Sunday, February 28, 2016

What I’m reading #132

For the last week I have mostly been reading three books by Stephen Fry. This was for work, you understand, not for pleasure. I am not a fan.

What an interesting fellow he must be: not yet 60, he has published three volumes about himself. In 1997, Moab is My Washpot, billed on the cover of the paperback edition as “The Bestselling Autobiography”.  In 2010, The Fry Chronicles: an autobiography. In 2014, More Fool Me: a memoir.

Whether memoir or autobiography, they are all frightful. I am not sure if it is the faux self-deprecating preening self-regard and self-absorption or… No, it is the faux self-deprecating preening self-regard and self-absorption. But.

One has to admire the work ethic. More Fool Me especially details a work rate that is nothing less than Stakhanovite. A voice-over in the morning, writing session with Hugh Laurie in the afternoon, a speech delivered in the evening, possibly in Manchester – and then the Groucho Club back in London and a drug intake that is astonishing. He was the Keith Richards of comedy. And as with Keef the work was good in the decade or so this book covers: four series of Blackadder, several series of A Little Bit of Fry and Laurie, roles in movies I’ve never seen – Peter’s Friends, anyone? – and a couple of novels. Terrible novels, imho, but bestsellers. And two more novels to come. So, respect.

What comes out of this third volume especially is what a saint Hugh Laurie must be to have put up with all of Fry’s bad behaviour for all those years. What’s also striking – maybe this is because of all the drugs – is that the best jokes are by others. A friend calls Sir Ian McKellen “Serena McKellen”. Once heard, that cannot be unheard. And this from Barry Humphries as Dame Edna on Virginia Woolf: 
Darling Virginia, a woman with whom I have so much in common, except of course that I can swim.
 So here is a clip from A Little Bit of Fry and Laurie which Fry refers to approvingly as a parody of The Two Ronnies but – well, see if you think it’s funny:


Paul said...

I have seen Peter's Friends. They were ghastly, as was Peter.

Paul said...

Julie Burchill apparently called him "a stupid person's idea of a clever person," although she cannot remember doing so.

helenalex said...

I quite liked Moab is my Washpot (except for the title). More Fool Me was atrocious, though - presumably he had a contract for it and not enough time or inclination to write a proper book.

Stephen Stratford said...

Helenalex, I agree re the atrociousness of More Fool Me - he seemed to give up writing halfway through and just plonked down unedited gobbets of his diaries. One wonders if a deadline was missed, the printer, publicity etc had all been booked and so the publisher had to go with it. This vol finishes in November 1993 so there will be several more vols to come. Ever-diminishing returns, I expect.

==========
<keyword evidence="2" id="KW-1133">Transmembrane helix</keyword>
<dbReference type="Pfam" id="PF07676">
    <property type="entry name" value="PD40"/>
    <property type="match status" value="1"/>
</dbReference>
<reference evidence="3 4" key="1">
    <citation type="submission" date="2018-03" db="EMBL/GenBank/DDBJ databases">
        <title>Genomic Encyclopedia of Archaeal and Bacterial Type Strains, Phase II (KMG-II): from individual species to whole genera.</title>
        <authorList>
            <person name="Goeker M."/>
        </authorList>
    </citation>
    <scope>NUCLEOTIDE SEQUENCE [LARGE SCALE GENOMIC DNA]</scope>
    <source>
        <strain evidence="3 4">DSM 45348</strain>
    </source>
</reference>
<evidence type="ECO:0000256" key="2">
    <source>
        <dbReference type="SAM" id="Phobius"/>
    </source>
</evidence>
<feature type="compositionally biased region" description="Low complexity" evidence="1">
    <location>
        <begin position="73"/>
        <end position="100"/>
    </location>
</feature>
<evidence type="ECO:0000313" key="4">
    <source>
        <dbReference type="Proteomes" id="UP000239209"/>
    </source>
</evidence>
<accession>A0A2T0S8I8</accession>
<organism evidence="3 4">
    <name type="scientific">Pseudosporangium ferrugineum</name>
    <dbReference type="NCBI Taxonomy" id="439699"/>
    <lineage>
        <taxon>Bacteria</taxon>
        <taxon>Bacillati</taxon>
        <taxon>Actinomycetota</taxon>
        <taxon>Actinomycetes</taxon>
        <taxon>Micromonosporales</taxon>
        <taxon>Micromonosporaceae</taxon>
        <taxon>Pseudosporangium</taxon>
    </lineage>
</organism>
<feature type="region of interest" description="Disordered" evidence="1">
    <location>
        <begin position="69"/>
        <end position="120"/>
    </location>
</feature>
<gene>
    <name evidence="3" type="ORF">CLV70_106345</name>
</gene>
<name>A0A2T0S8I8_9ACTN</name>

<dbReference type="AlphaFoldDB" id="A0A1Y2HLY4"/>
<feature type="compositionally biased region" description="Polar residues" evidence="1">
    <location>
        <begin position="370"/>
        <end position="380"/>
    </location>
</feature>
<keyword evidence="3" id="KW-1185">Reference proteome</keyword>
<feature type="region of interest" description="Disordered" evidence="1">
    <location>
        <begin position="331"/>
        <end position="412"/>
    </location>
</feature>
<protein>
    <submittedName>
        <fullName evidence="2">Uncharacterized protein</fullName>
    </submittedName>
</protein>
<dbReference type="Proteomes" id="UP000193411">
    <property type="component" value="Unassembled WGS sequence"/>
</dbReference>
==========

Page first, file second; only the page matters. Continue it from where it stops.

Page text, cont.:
Unknown said...

'Julie Burchill apparently called him "a stupid person's idea of a clever person," although she cannot remember doing so.'


Like a lot of Burchill's bitchiest lines about other people, it seems to apply better to her than to almost anyone else.

Fry *is* undoubtedly a very clever person. But he does seem to need to remind folk of it every few seconds. And its the insufferable preachiness he occasionally adopts with it which gets...arrgh.

That said, I love a lot of his work. QI is great, and I loved 'Peters Friends' - a minority view, too. But he's best with some talented folk around him.

Solo -as with his Just no. I expected to enjoy them but didn't. Even by the standards of luvvie autobiog, they are awfully self absorbed and, sadly, not particularly entertaining or funny.

Stephen Stratford said...

Self-absorbed? You reckon? And yes, not very funny - in the latest vol, the best lines are by other people. Even his boyfriend gets a good one in. And this by Dame Edna Everage on Virginia Woolf (from memory, can't find it in book, and it was probably misquoted there):

"Dear Virginia, a woman with whom I had so much in common - except that I can swim."

Punch said...

Actually I really enjoy the guy. I thought his one man show at the Civic last year was fabulous. Just him and a microphone pacing too and fro across the stage telling stories, not always about him and full of shameless name dropping, but very, very funny.
Sample: "I always knew I was gay. The moment I was born, I looked up and thought, ew, I'm not going near one of those again."
I guess humour is a personal taste.

Stephen Stratford said...

That joke is a good example of what I don't like. I don't think it's funny, but that's just personal taste., More to the point, it isn't his - he quotes it in Vol 3 (I think) of the memoirs as being somebody else's. Also, it isn't true. He had a girlfriend at about 16 whom he shagged, and he says several times that he is 90% gay, 10% not, whatever that means, so is attracted to some women - there is one other he talks about whom he seriously considered as a possible partner. So it's someone else's joke expressing something he doesn't mean. Bah, I say.

Paul said...

We know so little about Hugh Laurie's preferences.

Stephen Stratford said...

Probably an introvert.

homepaddock said...

Autobiographies of funny people often aren't funny.

After reading David McPahil's autobiography I came to the conclusion that's because funny people don't always have funny lives and we're disappointed when they don't right about them in a humorous way.